After an hour and a half, cover the Dutch oven with a lid and let the pork simmer for about a half hour, or until tender. (It is tender when you can cut it with a fork and it breaks up nicely without an effort.) Reduce the sauce to 1 cup, about ¼ cup per serving.

Serve warm with steamed jasmine rice.

 Pranee’s note:

Vietnamese Cinnamon or Saigon Cinnamon has more essential oils and 25 percent more Cinnamaldehyde  than other kinds of cinnamon.

You may add 4 shelled hard boil eggs during the last 1 hour of stewing time. It is also delicious served with cooked thin rice noodles.

An alternative cooking method is to braise the stew in the oven at 300°F for 3½ hours.

© 2011 Pranee Khruasanit Halvorsen
I Love Thai cooking
Pranee teaches Thai Cooking classes in the Seattle area.
Her website is: I Love Thai cooking.com .
 

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Three Kinds of Pepper Leaves in Southeast Asia

There are three kinds of pepper leaves in the black pepper (Piperaceae) family. They can be easily confused by the inexperienced. This is how I explain the three types to my students when the lesson comes to the use of wild pepper leaf.

Wild Pepper Leaf - Chapoo - La Lot

A wild pepper leaf, or Piper Sarmentosum Roxb, is a common name for cha plu in Thai, Kaduk in Malaysian and la lot in Vietnamese. It is a ground cover in my garden in Phuket. Thais use it in Hua Mok, Miang Kam and tidbits. My favorite of all is when it is put in a stink ray curry.

Black Pepper Plant

A black pepper plant, Piper Nigrum, is in the same family as chapoo and la lot but it is a climbing plant. Only the fruit is edible. Thais love to cook green peppercorns with hot pungent curry dishes. When the pepper corn matures and is sun dried, it can be used to make black peppercorn.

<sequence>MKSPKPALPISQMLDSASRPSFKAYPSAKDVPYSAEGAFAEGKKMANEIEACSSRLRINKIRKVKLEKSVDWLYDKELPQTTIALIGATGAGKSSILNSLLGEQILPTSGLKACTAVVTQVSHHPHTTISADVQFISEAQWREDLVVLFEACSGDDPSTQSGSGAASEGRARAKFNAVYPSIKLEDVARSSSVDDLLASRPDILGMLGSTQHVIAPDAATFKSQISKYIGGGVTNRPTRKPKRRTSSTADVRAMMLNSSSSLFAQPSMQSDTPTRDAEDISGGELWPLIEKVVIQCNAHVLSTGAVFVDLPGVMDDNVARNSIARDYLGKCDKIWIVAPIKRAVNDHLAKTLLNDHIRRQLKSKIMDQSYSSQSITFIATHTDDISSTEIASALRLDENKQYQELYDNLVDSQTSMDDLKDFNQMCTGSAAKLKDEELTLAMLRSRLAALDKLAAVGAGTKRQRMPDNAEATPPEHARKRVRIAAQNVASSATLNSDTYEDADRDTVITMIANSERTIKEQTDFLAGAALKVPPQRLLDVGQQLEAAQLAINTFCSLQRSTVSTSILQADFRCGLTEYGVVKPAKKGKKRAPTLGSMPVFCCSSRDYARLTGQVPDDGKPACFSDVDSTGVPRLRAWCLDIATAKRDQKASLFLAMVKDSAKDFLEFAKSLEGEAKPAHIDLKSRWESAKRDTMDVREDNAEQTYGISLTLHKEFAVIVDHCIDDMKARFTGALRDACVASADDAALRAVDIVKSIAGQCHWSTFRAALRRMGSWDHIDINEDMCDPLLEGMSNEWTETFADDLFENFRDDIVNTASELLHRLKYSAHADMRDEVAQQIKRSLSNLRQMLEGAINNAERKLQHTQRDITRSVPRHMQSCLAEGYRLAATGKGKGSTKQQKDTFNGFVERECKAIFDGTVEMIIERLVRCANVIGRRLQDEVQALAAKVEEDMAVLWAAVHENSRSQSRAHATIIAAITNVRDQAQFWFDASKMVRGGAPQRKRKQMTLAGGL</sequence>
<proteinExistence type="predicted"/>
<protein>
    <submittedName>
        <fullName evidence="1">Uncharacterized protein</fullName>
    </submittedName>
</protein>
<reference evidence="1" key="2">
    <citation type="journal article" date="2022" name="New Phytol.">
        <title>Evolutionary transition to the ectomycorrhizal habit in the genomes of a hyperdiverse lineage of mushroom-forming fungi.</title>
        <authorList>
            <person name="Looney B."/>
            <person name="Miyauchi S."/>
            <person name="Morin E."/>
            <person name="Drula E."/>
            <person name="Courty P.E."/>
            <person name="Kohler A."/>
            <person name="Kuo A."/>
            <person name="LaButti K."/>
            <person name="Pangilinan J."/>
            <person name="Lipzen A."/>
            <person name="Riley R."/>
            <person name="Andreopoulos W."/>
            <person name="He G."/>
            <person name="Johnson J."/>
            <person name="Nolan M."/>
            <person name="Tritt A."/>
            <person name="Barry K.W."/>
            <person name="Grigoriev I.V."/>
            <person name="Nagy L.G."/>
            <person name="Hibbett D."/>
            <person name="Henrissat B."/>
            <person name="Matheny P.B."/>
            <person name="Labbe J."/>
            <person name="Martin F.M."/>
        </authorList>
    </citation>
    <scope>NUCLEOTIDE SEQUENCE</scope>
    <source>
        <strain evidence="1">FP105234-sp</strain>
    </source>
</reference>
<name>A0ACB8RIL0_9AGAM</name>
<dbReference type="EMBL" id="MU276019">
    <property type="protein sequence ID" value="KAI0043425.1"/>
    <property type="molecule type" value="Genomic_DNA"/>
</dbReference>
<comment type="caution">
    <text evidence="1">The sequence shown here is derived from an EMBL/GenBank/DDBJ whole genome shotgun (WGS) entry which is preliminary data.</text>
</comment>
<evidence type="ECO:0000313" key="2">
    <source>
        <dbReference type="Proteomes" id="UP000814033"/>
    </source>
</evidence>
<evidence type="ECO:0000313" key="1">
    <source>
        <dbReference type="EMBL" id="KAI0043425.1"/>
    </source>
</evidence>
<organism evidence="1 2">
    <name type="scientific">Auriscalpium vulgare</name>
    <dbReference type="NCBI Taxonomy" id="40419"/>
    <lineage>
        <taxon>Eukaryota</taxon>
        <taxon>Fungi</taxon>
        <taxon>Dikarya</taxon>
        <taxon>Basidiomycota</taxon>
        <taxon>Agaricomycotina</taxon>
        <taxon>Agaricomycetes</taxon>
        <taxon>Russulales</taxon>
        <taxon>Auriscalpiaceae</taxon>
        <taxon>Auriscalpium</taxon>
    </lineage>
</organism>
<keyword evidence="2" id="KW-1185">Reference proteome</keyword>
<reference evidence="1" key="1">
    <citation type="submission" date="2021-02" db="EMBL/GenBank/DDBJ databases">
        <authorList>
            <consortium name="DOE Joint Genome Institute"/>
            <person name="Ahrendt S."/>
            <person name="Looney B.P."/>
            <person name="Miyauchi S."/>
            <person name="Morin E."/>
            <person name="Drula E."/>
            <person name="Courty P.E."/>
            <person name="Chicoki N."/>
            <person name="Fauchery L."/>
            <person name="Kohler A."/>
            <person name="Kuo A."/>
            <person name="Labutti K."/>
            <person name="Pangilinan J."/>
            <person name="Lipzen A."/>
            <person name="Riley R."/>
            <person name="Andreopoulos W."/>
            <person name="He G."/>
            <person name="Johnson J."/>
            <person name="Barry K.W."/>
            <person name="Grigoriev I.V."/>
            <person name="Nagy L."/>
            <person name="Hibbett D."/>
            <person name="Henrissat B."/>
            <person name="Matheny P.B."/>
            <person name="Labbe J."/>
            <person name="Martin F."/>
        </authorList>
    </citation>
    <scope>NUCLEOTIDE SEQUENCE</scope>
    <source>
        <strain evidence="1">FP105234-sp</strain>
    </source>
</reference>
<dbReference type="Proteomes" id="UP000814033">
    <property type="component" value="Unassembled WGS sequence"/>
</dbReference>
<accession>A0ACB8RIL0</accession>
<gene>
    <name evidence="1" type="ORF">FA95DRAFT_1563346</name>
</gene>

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Last in the family are betel leaves, or Piper Betle. When I was young, I always picked a fresh betel leaf for my grandmother, who enjoyed chewing the leaf when it was painted with pink limestone and wrapped around a sliced betel nut. Afterwards she would enjoy her afternoon siesta. Betel leaves and betel nut are also used for worship and are special symbols in ritual events.

Curried Scallop with Wild Pepper Leaf — Gaeng Hoy Shell Bai Chapoo

I cook professionally during the week but at home on the weekend I cook like any home cook. Sunday is an iron chef day – I use whatever is in my refrigerator. I had some wild pepper leaf, a leftover from a Miang Kam dish during the week, and some Alaskan scallops in the freezer. I like to cook chapoo leaf in a curry with a strong flavored fish or meat; a hint of black pepper from the leaf gives a very interesting flavor to the dish, and coconut milk sweetens the bitter edge. This recipe is very quick. All you have to do is write down the word “la lot” and go to a Vietnamese market.

Curried Scallop with Wild Pepper Leaf

Gaeng Hoy Shell Bai Chapoo

Serves: 2

2 tablespoons canola oil
2 tablespoons red curry paste
2/3 cup coconut milk
1/3 cup water
6 large scallops
30 wild pepper leaves, AKA chapoo in Thai and La Lot in Vietnamese
1 teaspoon sugar
1 teaspoon fish sauce
2 teaspoons fried shallots